Buddhist extremists hold first meeting after Easter attacks in Sri Lanka

Galagoda Aththe Gnanasara Thero (R), head of the hardline Bodu Bala Sena (BBS) or "Buddhist Power Force", speaks at the Temple of the Sacred Tooth Relic before the Buddhist monks convention in Kandy, Sri Lanka July 7. 2019. (REUTERS)
Updated 08 July 2019

Buddhist extremists hold first meeting after Easter attacks in Sri Lanka

  • Many shopkeepers and restaurant owners in Kandy said they planned to close their establishments on Sunday for fear of violence

KANDY: Police lined the streets of the Sri Lankan highland town of Kandy on Sunday and the army was on standby as hard-line Buddhist monks gathered for their first big assembly since Easter attacks by Islamist extremists on churches and luxury hotels.
Galagoda Aththe Gnanasara, the influential head of the Buddhist nationalist group Bodu Bala Sena (BBS), had called for as many as 10,000 clergymen from across the country to attend the meet.
The group said the gathering discussed who to back in the presidential elections later this year in the Indian Ocean island nation where Buddhists make up about 70 percent of the population. The rest include ethnic Tamils, who are mostly Hindus, and Muslims.
Dressed in orange, Gnanasara visited one of Buddhism’s most sacred temples in Kandy on Sunday where a relic believed to be the Buddha’s tooth is kept. Later, the hard-liner, who has faced allegations of inciting violence against Muslims, addressed the gathering.
After visiting the temple, he told reporters they would take a “historical decision” to give leadership for the development and security of the Sinhalese.
“Today, the Sinhala ethnicity, which has developed this country historically, has become very weak ... There is no leader who holds responsibility for Sinhalese,” he said adding some people were trying to sabotage the convention by spreading fears of possible riots.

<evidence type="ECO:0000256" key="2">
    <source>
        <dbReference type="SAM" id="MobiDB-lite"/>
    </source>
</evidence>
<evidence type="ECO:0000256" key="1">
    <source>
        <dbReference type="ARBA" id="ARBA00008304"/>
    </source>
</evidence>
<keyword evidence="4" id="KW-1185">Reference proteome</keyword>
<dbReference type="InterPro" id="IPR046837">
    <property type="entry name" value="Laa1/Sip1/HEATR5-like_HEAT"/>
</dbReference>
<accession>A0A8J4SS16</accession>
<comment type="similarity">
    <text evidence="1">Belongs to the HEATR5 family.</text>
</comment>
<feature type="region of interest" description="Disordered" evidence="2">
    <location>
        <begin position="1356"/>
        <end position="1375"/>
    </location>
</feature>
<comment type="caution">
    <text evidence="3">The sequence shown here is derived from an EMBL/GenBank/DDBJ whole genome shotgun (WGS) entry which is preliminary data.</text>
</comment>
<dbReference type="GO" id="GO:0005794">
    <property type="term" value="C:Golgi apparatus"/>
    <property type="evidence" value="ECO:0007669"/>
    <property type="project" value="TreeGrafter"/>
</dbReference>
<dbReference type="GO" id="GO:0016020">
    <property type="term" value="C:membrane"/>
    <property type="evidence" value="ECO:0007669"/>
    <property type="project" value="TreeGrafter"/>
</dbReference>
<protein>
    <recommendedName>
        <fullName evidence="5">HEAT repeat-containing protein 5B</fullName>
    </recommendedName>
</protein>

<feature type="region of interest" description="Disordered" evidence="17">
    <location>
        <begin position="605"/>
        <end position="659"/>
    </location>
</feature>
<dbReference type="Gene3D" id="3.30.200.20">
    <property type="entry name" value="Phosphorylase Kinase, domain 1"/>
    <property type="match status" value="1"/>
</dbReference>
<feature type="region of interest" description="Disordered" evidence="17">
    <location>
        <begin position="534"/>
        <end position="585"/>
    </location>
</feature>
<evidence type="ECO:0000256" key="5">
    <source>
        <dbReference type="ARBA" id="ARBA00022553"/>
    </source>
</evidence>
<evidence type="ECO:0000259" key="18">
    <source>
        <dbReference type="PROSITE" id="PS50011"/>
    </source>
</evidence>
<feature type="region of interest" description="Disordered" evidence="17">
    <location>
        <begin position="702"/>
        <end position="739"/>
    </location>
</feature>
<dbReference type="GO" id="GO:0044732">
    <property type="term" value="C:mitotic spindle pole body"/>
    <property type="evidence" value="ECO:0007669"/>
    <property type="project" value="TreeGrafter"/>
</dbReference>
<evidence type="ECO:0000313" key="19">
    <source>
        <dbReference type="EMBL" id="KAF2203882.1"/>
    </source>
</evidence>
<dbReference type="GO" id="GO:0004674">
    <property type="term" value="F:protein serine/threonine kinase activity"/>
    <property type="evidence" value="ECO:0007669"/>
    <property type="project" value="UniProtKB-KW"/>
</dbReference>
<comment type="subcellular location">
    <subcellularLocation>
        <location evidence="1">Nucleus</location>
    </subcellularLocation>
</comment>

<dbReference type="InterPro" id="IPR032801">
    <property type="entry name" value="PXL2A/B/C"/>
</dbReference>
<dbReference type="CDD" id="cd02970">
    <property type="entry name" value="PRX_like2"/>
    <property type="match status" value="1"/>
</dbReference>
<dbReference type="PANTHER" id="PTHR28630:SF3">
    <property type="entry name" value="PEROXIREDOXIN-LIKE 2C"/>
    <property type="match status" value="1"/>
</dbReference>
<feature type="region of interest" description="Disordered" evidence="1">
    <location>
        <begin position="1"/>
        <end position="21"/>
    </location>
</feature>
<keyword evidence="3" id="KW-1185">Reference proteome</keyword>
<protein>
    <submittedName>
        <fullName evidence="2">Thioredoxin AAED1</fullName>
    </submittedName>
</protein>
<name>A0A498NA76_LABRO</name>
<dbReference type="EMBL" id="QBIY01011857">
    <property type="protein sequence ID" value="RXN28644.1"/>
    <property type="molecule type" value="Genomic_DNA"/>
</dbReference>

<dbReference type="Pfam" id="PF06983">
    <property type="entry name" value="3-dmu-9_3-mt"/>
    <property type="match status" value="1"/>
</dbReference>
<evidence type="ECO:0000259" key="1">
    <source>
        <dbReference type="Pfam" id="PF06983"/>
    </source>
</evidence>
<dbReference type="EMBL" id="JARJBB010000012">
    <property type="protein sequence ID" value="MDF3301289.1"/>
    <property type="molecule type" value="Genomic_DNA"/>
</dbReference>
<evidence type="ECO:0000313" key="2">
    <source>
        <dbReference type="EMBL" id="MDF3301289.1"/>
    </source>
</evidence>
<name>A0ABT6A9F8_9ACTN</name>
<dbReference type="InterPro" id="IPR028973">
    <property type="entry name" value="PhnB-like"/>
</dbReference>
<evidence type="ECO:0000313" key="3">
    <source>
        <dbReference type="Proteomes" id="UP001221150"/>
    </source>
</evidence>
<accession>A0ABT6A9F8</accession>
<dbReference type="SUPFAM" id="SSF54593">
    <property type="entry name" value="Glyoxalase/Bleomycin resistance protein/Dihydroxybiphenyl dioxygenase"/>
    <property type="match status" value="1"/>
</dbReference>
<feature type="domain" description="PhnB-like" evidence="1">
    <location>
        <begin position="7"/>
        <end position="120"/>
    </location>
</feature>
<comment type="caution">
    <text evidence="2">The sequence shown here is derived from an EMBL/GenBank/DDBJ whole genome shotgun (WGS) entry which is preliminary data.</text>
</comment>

FASTFACT

• There has been increasing anti-Muslim violence in the country in recent weeks, blamed in part on Buddhist groups, in apparent reprisal for the April bombings claimed by Daesh that killed more than 250 people.

• Muslims have become fearful of a backlash, especially from hard-line groups such as the BBS that are leading the campaign against extremism.

“The army is assisting the police on security under the emergency law,” military spokesman Sumith Atapattu said, adding soldiers were on alert should trouble erupt.
There has been increasing anti-Muslim violence in the country in recent weeks, blamed in part on Buddhist groups, in apparent reprisal for the April bombings claimed by Daesh that killed more than 250 people.
Muslims have become fearful of a backlash, especially from hard-line groups such as the BBS that are leading the campaign against extremism.
Many shopkeepers and restaurant owners in Kandy said they planned to close their establishments on Sunday for fear of violence.


Curtains close on Jaipur Literature Festival

Updated 19 min 15 sec ago

Curtains close on Jaipur Literature Festival

  • This year’s themes were current trends in politics, wider society, the economy, art, and literature

NEW DELHI: The 13th edition of the Jaipur Literature Festival (JLF) came to a close on Monday after registering a footfall of more than 400,000 visitors during the five-day event, which saw the participation of more than 500 speakers from 30 countries.

What started as a small event in the western Indian city of Jaipur in 2007 has gone on to become one of the most prestigious literary festivals in the world, so much so that the Diggi Palace, an expansive medieval structure which was used as the venue for the JLF every year, became overcrowded this year, forcing organizers to look for a new venue for 2021.

This year’s themes were current trends in politics, wider society, the economy, art, and literature.

With India witnessing continuous protests against new citizenship legislation introduced by the government, most of the political discussions revolved around the issue, with many drawing attention to the danger it posed to the constitution and the secular fabric of the country.

Changes taking place in the Arab world were also part of this year’s discourse with four Arab authors speaking at the JLF.